[As a courtesy to our guests, please keep comments to the book and be respectful of dissenting opinions. Please take other conversations to a previous thread. - bev]
In The Short American Century, Andrew Bacevich and a group of distinguished contributors take apart the idea of the American Century. Although Henry Luce was not the first “American Exceptionalist,” his 1941 essay on the role that the United States ought to play in the world provides the contributors with a useful touchstone for modern conceptions of America’s messianic role in the world. Appearing in the February 1941 edition of Life magazine, sandwiched between an advertisement for Havoline motor oil and a profile of Betty Carstair’s private island, Luce’s editorial argued that the path to US hegemony was now open. While the United States had enjoyed the world’s largest economy since the late 1890s and was widely recognized to have the greatest latent military capability of any industrialized country, the US political system had self-consciously rejected a global leadership role after World War I. Luce wanted to make certain that a new generation of US policymakers would not make a similar “mistake” in the wake of the Second World War.
Bacevich and the other contributors to the volume probe the historical, social, intellectual, economic, and political foundations of modern American exceptionalism, investigating how beliefs about a unique American place in the world developed, and how those beliefs affected American foreign policy. While the contributors disagree about the nature and foundations of American exceptionalism, they concur that the American Century, to the extent that it existed, has effectively come to an end. Walter LaFeber contends that the United States never played as dominant a role in global politics as the term “American Century” would suggest. Jeffrey Frieden argues that the United States effectively fell victim to its own “success,” with globalization eventually undermining the foundations of American power.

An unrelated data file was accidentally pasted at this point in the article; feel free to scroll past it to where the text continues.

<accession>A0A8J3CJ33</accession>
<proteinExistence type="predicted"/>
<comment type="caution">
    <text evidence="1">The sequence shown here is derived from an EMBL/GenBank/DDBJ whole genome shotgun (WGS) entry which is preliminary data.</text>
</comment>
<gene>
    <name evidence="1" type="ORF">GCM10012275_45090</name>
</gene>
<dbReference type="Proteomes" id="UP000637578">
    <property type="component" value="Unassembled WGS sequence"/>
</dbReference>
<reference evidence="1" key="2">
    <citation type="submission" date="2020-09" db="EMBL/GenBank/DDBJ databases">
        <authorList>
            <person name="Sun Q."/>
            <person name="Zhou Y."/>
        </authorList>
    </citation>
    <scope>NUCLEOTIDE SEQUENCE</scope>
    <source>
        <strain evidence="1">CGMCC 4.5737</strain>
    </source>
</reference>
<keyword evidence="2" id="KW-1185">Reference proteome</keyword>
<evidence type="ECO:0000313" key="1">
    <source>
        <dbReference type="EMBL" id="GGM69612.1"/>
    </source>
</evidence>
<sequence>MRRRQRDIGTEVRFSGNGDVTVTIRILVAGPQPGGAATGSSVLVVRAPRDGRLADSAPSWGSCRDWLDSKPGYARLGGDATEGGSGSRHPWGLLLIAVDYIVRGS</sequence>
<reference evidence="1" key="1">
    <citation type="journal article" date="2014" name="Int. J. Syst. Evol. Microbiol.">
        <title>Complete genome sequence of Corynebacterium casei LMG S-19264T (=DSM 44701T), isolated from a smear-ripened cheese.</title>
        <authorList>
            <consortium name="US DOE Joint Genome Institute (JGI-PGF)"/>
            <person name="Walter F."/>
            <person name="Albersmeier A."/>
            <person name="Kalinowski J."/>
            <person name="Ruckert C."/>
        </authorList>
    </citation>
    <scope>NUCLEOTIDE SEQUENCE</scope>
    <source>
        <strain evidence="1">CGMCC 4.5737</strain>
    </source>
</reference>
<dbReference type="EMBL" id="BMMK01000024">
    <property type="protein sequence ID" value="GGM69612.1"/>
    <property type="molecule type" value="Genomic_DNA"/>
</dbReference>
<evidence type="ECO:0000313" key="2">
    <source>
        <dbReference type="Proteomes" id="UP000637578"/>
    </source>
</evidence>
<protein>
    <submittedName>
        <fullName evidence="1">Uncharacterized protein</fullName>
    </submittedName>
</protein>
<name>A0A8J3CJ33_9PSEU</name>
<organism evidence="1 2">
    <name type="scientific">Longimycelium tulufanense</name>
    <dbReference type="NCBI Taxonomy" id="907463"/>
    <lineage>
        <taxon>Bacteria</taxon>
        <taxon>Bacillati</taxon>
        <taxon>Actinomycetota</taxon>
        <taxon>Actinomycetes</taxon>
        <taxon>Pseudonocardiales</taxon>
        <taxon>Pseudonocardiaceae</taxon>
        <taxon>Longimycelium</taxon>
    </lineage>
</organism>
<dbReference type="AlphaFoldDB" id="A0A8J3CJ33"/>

As with all such projects, The Short American Century runs into definitional issues. What exactly does it mean to say that there was an “American century?” Surely it does not mean that the United States was able to unproblematically achieve every one of its foreign policy goals. Similarly, the “American century” would not seem necessarily to mean that the United States had consistently acted in accordance with all of its professed values, under all situations. Rather, suggesting that an “American century” has a beginning and end would seem to imply that the United States was particularly influential, perhaps overwhelmingly influential, during some specific period of time, with the “Short” meaning that the time has ended. Presumably (the contributors aren’t completely clear), the American dominated system has been replaced with something more closely resembling a concert of powers, with China, India, and the European Union all playing major roles. However, the contributors do not present a clear concept of what has followed the presumed end of the short American Century.
We shouldn’t expect that such a diverse group of contributors would have precisely the same appreciation of the causes and consequences of American exceptionalism, or even the time frame of the Short American Century. The Luce essay plays a very effective role as a device for tying these diverse contributions together. I thought that there was occasionally some sloppiness in linking a diversity of phenomenon to the central thesis; for example, the origins of the United States Army Air Force’s focus on strategic bombing are a good deal more complicated than David Kennedy presents, and Walter Lafeber’s implicit definition of US influence is perhaps a touch too ambiguous. Nevertheless, The Short American Century is a useful history of how the exceptionalist idea has played out since the 1940s, and especially of the linkage between religious, military, economic, and social understandings of exceptionalism.